Euler’s polyhedron theorem, proof of
This proof is not one of the standard proofs given to Euler’s formula. I found the idea presented in one of Coxeter’s books. It presents a different approach to the formula, that may be more familiar to modern students who have been exposed to a “Discrete Mathematics” course. It falls into the category of “informal” proofs: proofs which assume without proof certain properties of planar graphs usually proved with algebraic topology. This one makes deep (but somewhat hidden) use of the Jordan curve theorem.
Let be a planar graph; we consider some particular planar embedding of . Let be the set of faces of this embedding. Also let be the dual graph ( contains an edge between any 2 adjacent faces of ). The planar embeddings of and determine a correspondence between and : two vertices of are adjacent iff they both belong to a pair of adjacent faces of ; denote by this correspondence.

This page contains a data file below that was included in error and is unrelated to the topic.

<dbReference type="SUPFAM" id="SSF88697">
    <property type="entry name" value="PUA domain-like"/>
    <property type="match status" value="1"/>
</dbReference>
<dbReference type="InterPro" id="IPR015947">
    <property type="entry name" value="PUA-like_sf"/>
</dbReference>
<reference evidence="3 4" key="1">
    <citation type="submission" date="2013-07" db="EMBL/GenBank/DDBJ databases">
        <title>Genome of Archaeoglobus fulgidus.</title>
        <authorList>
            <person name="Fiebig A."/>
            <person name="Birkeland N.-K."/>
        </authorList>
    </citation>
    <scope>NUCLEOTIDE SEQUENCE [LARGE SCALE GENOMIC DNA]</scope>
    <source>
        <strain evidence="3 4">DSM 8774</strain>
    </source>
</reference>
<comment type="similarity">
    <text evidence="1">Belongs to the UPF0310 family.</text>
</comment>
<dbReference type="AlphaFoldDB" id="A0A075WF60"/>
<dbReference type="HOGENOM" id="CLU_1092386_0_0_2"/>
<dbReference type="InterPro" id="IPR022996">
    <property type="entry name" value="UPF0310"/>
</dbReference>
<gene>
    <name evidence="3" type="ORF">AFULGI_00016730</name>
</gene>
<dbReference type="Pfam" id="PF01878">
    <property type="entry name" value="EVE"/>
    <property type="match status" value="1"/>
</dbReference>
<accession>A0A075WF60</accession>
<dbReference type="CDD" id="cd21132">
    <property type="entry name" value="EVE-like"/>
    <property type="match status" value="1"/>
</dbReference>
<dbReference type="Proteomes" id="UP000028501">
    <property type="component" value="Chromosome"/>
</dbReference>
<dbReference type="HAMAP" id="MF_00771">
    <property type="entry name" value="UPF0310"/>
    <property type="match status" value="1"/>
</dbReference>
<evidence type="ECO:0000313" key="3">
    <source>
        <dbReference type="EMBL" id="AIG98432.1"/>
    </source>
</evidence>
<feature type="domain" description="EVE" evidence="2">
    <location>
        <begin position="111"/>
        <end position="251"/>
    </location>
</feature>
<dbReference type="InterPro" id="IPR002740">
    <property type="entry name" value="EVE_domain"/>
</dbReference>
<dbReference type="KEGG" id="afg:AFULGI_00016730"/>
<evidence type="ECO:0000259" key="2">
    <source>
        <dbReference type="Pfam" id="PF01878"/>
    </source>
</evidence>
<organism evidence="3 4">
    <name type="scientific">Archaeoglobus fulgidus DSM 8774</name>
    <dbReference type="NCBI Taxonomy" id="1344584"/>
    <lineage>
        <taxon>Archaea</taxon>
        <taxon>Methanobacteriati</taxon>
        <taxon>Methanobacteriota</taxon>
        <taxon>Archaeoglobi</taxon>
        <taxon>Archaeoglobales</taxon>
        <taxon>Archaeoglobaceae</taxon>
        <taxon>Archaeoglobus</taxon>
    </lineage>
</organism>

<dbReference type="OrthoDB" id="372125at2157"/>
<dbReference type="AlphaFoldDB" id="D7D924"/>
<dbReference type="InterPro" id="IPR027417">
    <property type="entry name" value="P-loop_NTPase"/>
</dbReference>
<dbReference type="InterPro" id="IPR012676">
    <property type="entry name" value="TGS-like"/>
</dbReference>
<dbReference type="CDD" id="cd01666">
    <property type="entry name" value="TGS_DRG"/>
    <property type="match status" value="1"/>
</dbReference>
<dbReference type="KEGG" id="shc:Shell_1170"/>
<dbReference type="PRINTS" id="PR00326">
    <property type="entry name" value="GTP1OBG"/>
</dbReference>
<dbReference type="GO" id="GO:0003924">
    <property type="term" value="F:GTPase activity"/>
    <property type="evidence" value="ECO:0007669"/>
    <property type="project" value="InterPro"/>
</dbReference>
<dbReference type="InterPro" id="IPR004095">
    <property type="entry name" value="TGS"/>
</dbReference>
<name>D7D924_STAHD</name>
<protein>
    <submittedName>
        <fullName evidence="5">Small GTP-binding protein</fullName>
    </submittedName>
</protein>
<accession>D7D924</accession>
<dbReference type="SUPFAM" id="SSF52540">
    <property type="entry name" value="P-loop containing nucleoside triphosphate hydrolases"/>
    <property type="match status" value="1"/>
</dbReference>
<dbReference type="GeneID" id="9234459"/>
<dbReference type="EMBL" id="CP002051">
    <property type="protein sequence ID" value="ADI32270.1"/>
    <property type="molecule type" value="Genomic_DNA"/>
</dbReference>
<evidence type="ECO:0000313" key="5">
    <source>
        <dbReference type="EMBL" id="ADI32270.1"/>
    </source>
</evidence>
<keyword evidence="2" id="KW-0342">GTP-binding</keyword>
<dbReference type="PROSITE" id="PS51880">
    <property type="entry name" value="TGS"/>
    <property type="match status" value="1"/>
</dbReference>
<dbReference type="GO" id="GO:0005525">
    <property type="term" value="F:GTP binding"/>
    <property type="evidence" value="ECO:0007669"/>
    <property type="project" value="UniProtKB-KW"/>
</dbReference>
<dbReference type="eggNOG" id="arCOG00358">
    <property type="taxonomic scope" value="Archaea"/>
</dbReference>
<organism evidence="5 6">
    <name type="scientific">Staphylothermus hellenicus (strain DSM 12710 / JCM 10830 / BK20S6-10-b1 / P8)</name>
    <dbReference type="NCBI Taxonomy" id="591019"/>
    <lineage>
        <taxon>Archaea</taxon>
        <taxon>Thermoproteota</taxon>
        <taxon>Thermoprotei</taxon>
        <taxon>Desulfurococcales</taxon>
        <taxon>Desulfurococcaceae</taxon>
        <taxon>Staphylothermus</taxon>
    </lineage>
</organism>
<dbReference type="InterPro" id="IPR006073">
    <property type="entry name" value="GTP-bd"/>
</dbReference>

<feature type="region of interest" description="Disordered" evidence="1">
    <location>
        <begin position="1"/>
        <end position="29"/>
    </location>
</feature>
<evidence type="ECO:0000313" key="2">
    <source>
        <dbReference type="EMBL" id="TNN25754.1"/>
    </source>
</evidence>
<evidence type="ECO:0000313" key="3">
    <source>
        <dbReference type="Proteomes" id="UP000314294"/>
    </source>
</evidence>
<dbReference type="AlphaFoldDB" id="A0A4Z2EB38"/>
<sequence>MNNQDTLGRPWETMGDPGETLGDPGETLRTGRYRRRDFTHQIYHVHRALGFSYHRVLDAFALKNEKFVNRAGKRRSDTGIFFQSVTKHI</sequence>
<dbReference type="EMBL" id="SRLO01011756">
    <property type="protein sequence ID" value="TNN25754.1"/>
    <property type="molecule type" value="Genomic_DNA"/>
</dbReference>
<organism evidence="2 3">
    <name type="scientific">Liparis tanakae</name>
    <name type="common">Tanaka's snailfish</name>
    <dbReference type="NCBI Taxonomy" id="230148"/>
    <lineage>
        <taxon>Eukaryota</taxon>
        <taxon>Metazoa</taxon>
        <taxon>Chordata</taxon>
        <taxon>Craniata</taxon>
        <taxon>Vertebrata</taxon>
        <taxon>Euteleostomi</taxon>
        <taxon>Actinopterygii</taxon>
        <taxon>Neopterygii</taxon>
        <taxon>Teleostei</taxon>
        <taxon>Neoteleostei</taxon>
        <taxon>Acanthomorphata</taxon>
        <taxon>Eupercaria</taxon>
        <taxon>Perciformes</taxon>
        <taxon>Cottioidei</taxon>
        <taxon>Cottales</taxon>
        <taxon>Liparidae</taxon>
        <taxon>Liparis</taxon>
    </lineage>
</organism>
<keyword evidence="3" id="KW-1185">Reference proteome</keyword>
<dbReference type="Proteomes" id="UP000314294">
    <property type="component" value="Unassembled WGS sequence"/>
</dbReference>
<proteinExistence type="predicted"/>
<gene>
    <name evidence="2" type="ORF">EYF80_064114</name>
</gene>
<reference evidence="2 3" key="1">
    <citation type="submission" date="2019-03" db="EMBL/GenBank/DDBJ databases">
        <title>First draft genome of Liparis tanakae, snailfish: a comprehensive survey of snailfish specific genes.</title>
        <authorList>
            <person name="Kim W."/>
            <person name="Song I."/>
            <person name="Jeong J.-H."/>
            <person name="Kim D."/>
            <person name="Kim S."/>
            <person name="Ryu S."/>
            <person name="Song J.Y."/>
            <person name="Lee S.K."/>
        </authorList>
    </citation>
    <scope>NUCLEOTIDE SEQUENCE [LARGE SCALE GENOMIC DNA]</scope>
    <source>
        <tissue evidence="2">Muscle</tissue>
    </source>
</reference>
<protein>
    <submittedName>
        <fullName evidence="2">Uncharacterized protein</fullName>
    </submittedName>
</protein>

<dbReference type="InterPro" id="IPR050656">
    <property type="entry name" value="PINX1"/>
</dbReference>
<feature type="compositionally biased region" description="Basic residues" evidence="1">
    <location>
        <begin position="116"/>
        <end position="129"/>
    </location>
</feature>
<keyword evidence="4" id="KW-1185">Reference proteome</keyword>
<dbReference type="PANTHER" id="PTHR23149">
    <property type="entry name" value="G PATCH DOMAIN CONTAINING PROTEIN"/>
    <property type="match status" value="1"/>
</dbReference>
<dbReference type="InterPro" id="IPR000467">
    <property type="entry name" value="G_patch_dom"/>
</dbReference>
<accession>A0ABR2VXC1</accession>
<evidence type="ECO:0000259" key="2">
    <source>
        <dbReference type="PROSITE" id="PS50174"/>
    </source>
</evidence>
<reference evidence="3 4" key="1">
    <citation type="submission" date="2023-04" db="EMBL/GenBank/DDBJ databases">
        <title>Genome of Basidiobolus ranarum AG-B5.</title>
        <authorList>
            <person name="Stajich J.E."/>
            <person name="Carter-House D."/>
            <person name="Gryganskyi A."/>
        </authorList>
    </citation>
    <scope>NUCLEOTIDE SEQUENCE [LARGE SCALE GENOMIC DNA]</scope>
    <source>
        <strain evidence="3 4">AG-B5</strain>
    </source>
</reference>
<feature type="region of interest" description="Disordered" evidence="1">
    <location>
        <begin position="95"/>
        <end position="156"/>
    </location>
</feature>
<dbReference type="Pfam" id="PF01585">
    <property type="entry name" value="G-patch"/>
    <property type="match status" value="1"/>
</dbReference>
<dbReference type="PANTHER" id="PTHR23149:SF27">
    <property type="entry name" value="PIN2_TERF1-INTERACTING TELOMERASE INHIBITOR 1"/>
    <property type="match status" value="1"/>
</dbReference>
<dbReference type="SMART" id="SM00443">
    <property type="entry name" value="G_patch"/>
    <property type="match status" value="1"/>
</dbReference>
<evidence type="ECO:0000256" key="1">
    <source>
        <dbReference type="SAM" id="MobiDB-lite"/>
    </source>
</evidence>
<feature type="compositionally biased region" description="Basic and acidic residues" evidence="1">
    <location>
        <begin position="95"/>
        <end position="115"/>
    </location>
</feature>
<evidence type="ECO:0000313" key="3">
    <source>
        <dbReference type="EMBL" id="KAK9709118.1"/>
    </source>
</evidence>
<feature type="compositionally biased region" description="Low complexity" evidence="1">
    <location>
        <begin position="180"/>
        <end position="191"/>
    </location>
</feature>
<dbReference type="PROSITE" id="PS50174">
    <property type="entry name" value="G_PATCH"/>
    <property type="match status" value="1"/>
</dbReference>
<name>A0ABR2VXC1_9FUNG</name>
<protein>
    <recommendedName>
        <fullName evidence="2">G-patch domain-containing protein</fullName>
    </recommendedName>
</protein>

In all illustrations, we represent a planar graph , and the two sets of edges (in red) and (in blue).
Let be a spanning tree of . Let . We claim that is a spanning tree of . Indeed,
- contains no loop.
Given any loop of edges in , we may draw a loop on the faces of which participate in the loop. This loop must partition the vertices of into two non-empty sets, and only crosses edges of . Thus, has more than a single connected component, so is not spanning. [The proof of this utilizes the Jordan curve theorem.]
- spans .
For suppose does not connect all faces . Let be two faces with no path between them in . Then must contain a cycle separating from , and cannot be a tree. [The proof of this utilizes the Jordan curve theorem.]
We thus have a partition of the edges of into two sets. Recall that in any tree, the number of edges is one less than the number of vertices. It follows that
|Title||Euler’s polyhedron theorem, proof of|
|Date of creation||2013-03-22 12:47:36|
|Last modified on||2013-03-22 12:47:36|
|Last modified by||mps (409)|